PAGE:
I have chosen three stories to focus on. In ‘Whatever Speed She Dared’ a woman drives on an empty motorway across the Pennines in the dark of night. She is tempted by what lies ahead, a new future. But an encounter with a skittish rabbit gives her pause for thought.

In ‘Sea Glass’ two children walk on the beach. Alife tells Cathy that pieces of blue sea glass are the souls of fishermen lost at sea. Another two pieces, he says, are the eyes of ships’ cats swept overboard. ‘If you match a pair of eyes, and sleep with them under your pillow, then the cat’ll find his way back to land.’ A melancholic longing for love and belonging that cuts to the heart.

In ‘Already Formed’, a woman watches a boy arrive at the holiday cottage next door and his presence prompts memories of her son Rory. A child that never was but still exists in the core of the heart, more true than a true love that was a mirage. A sad story, totally believable.

Huggins is a highly accomplished writer who uses language both beautiful and at the same time sparing, there are no indulgent passages of prose to detract from the main message. Every word is weighed before inclusion. A delight.

Read my review of Mandy Huggins’ flash fiction collection Brightly Coloured Horses.

If you like this, try:-
‘Uncommon Type’ by Tom Hanks
‘You Think It, I’ll Say It’ by Curtis Sittenfeld
‘Men Without Women: Stories’ by Haruki Murakami

‘Separated from the Sea’ by Amanda Huggins [UK: Retreat West]

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A poem to read in the bath… ‘Name’

Today’s poem to read in your bath is another by the wonderful Carol Ann Duffy. I flick through her slim anthologies, looking for poems to select for this feature, and stop again and again: ‘this one, and this one… and this one.’

‘Name’ is about the delights on new love, not necessarily young love, just the feeling when you realize liking is loving.

[photo: wikipedia]

[photo: wikipedia]

Because of copyright restrictions I am unable to reproduce the poem in full, but please search it out in an anthology or at your local library or click the link below to hear Duffy read the poem aloud.

When did your name
change from a proper noun
to a charm?

Its three vowels
like jewels
on the thread of my breath.

Duffy encapsulates that feeling of new love so well it is impossible to read without being drawn back through years of memories.

To read another Carol Ann Duffy poem, ‘Elegy’ in my blog series ‘A poem to read in the bath…’, click here.

To listen to Carol Ann Duffy read ‘Name’ click here for The Poetry Archive website.

In 1989, Carol Ann Duffy spoke to the BBC Programme ‘English File’ about what inspires her to write. Click here to watch it.

Rapture by Carol Ann Duffy 16-6-14


Rapture’ by Carol Ann Duffy [UK: Picador] 

Read these other excerpts and find a new poet to love:-
‘Runaways’ by Daniela Nunnari
‘Sometimes and After’ by Hilda Doolittle
‘Happiness’ by Stephen Dunn

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A #poem to read in the bath: ‘Name’ by Carol Ann Duffy http://wp.me/p5gEM4-14G via @SandraDanby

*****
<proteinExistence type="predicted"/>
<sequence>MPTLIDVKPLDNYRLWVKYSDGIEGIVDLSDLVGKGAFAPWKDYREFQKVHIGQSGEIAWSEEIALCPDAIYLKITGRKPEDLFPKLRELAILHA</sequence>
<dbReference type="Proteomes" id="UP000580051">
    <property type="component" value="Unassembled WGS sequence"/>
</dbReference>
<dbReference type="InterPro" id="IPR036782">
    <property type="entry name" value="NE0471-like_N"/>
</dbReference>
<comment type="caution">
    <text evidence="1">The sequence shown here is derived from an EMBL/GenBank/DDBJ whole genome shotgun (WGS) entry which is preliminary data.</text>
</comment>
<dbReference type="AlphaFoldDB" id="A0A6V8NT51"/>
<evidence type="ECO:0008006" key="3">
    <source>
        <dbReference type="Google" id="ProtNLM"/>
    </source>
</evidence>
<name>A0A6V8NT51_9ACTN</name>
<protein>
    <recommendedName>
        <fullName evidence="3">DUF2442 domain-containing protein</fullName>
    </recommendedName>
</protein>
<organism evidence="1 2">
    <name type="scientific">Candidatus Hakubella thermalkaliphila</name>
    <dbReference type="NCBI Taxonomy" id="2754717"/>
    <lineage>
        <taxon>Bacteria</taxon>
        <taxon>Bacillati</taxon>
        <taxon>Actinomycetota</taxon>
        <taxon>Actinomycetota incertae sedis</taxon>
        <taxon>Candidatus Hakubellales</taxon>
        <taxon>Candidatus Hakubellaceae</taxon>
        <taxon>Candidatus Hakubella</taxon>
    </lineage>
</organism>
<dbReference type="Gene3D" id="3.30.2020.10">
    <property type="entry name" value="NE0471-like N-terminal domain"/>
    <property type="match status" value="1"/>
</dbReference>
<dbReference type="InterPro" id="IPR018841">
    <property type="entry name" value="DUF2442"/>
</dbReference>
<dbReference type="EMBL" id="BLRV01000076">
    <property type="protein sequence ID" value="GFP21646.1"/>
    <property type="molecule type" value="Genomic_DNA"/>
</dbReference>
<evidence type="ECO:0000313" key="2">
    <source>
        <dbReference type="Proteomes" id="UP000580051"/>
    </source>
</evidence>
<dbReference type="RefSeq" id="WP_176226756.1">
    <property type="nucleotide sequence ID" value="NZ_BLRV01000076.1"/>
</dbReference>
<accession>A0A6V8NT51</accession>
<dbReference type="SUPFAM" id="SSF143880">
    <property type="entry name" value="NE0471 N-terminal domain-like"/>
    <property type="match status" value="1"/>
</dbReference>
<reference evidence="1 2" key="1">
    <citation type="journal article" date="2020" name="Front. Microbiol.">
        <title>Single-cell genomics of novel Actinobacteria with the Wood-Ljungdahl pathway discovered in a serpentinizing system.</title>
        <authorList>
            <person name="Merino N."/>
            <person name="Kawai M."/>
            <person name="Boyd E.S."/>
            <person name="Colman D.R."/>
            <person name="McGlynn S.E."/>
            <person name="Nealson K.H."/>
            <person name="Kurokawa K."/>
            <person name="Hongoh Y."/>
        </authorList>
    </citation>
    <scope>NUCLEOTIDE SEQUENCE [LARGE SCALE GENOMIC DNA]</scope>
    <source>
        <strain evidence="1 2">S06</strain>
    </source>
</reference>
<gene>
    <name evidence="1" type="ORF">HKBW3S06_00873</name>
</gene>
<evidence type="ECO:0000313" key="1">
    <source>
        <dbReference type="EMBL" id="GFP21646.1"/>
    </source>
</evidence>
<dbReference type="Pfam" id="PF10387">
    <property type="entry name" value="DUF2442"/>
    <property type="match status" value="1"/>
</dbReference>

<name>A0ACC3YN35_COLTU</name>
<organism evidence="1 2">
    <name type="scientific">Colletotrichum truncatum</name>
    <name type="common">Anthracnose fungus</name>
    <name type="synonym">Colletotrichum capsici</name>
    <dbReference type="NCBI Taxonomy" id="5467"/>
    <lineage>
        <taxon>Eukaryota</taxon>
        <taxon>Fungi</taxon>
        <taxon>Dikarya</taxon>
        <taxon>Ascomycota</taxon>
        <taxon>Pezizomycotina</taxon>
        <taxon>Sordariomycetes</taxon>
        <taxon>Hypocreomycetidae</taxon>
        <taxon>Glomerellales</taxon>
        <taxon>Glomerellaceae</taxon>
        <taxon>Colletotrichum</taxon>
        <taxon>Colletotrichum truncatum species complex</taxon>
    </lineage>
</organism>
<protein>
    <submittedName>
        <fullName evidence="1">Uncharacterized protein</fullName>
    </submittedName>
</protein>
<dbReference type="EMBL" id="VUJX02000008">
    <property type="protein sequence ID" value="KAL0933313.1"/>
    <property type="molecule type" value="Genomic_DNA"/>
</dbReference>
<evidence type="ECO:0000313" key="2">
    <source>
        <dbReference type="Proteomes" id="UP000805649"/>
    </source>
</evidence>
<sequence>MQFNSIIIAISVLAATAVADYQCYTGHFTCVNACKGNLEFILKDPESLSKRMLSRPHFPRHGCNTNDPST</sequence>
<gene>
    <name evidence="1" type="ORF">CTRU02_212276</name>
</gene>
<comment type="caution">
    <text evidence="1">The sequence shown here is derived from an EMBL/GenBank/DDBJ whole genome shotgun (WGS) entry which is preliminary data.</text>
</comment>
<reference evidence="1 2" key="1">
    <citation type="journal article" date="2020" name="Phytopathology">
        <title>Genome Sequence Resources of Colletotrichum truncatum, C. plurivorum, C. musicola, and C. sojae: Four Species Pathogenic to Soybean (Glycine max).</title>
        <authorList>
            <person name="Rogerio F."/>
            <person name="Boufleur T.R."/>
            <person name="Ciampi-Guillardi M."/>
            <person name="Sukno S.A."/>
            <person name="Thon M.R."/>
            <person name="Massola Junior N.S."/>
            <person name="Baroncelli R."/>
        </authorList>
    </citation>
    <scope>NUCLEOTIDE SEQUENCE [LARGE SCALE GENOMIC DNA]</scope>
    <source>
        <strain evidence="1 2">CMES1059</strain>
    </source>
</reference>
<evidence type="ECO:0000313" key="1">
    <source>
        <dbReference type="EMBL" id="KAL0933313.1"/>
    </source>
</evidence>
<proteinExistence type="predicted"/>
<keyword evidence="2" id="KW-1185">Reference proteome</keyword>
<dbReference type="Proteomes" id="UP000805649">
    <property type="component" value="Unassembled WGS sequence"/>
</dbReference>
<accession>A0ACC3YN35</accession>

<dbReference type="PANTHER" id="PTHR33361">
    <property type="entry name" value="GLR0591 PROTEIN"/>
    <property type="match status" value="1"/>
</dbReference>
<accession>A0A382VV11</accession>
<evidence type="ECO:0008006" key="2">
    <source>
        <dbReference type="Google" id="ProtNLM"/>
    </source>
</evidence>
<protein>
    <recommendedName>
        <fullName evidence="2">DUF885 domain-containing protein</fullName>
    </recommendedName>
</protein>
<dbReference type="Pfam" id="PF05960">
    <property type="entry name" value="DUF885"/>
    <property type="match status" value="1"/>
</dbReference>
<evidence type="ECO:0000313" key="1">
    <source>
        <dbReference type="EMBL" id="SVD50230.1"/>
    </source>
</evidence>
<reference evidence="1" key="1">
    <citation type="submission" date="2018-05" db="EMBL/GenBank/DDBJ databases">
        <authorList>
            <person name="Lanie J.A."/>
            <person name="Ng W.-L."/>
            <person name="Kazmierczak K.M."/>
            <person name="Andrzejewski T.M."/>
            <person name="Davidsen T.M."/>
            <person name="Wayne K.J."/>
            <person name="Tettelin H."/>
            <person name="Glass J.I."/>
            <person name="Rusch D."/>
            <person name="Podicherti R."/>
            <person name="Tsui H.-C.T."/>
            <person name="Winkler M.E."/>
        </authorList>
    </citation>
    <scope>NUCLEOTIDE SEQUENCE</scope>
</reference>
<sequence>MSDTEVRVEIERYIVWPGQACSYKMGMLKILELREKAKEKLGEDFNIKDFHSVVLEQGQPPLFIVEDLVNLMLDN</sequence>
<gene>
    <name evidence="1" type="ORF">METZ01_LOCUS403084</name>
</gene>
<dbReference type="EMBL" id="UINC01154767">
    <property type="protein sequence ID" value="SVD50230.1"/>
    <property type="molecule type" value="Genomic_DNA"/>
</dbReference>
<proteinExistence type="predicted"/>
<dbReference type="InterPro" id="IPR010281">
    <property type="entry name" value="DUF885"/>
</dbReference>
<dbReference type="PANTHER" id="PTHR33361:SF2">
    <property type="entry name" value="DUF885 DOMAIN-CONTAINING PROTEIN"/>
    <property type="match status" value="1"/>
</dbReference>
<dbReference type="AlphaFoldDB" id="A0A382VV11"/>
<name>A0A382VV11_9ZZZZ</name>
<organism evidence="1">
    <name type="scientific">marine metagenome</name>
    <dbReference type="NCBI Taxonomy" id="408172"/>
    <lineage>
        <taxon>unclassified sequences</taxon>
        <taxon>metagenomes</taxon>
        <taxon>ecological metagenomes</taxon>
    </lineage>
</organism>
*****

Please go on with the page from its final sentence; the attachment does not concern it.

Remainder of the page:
Book review: Love and Eskimo Snow

Love and Eskimo Snow by Sarah Holt 28-7-14This is a novel about the nature of love and its different forms. It begins with death. Bea Bridges is killed in a car crash. The story of her childhood is told retrospectively, interwoven with the love lives of three other women – Missy, Claire and Elizabeth – from childhood crush to first kiss, friendship, first love and lust.

I waited for the women’s’ lives to connect, were they all connected with the car crash? When the strands did combine, it wasn’t what I expected.

It is an interesting study of the different types of love. Bea: the unqualified, un-questioning love of a child for her parents. Missy: a nurturing love for her boyfriend Lee who is a trifle chauvinistic about her needs and his needs. Elizabeth: who meets fellow student Joey and loves him as a brother and best friend. Claire: sexual attraction, masquerading as love.

It is a cleverly structured debut novel, Holt [below] is a former journalist, with an intriguing title. The Sami Eskimos have around 200 different words for snow: wet snow, slippery snow, icy snow. Holt doesn’t find 200 meanings of love, but she does examine how love varies from relationship to relationship, person to person and context to context. How do we learn to love? From watching our parents’ relationship? From our peers? And do we ever learn to recognise the type of love we are feeling at a particular moment?

[photo: valleypressuk.com]

[photo: valleypressuk.com]

There are some poignant moments. Bea as a child had nightmares of being buried alive, so her father gives her a silver-coloured plastic key which she keeps in her bedside drawer. As an adult she still has that key, but it is not put into her coffin.

The loose ends of the story are connected by Bea’s mother as she reads her daughter’s journal after the funeral. And then wishes she hadn’t.  A reminder that there are no convenient answers and this is not a ‘happy ever after’ ending. The novel defines a genre label. It has romance, yes; relationships, yes; but is it a romance novel? Not quite, there is a deeper message to the plotting.

To read the first two and a half chapters, click here.
‘Love and Eskimo Snow’ by Sarah Holt [Valley Press]

A poem to read in the bath… ‘Elegy’

Today’s poem to read in your bath is about timeless love that persists beyond death. ‘Elegy’ by Carol Ann Duffy is from her anthology Rapture, published in 2005, before she was appointed Poet Laureate in 2009. Her poetry is at once instantly accessible, and bears deep consideration.

[photo: Picador]

[photo: Picador]

Because of copyright restrictions I am unable to reproduce the poem in full, but please search it out in an anthology or at your local library.

Who’ll know then, when they walk by the grave
where your bones will be brittle things – this bone here
that swoops away from your throat, and this,
which perfectly fits the scoop of my palm, and these
which I count with my lips, and your skull,
which blooms on the pillow now, and your fingers,
beautiful in their little rings – that love, which wanders history,
singled you out in your time?

The love, the longing, the wistfulness, brings tears to my eyes.

Click here to visit Carol Ann Duffy’s website.
Listen here to Carol Ann Duffy interviewed by The Guardian after her appointment as Poet Laureate.

Rapture by Carol Ann Duffy 16-6-14


‘Rapture’ by Carol Ann Duffy [Picador]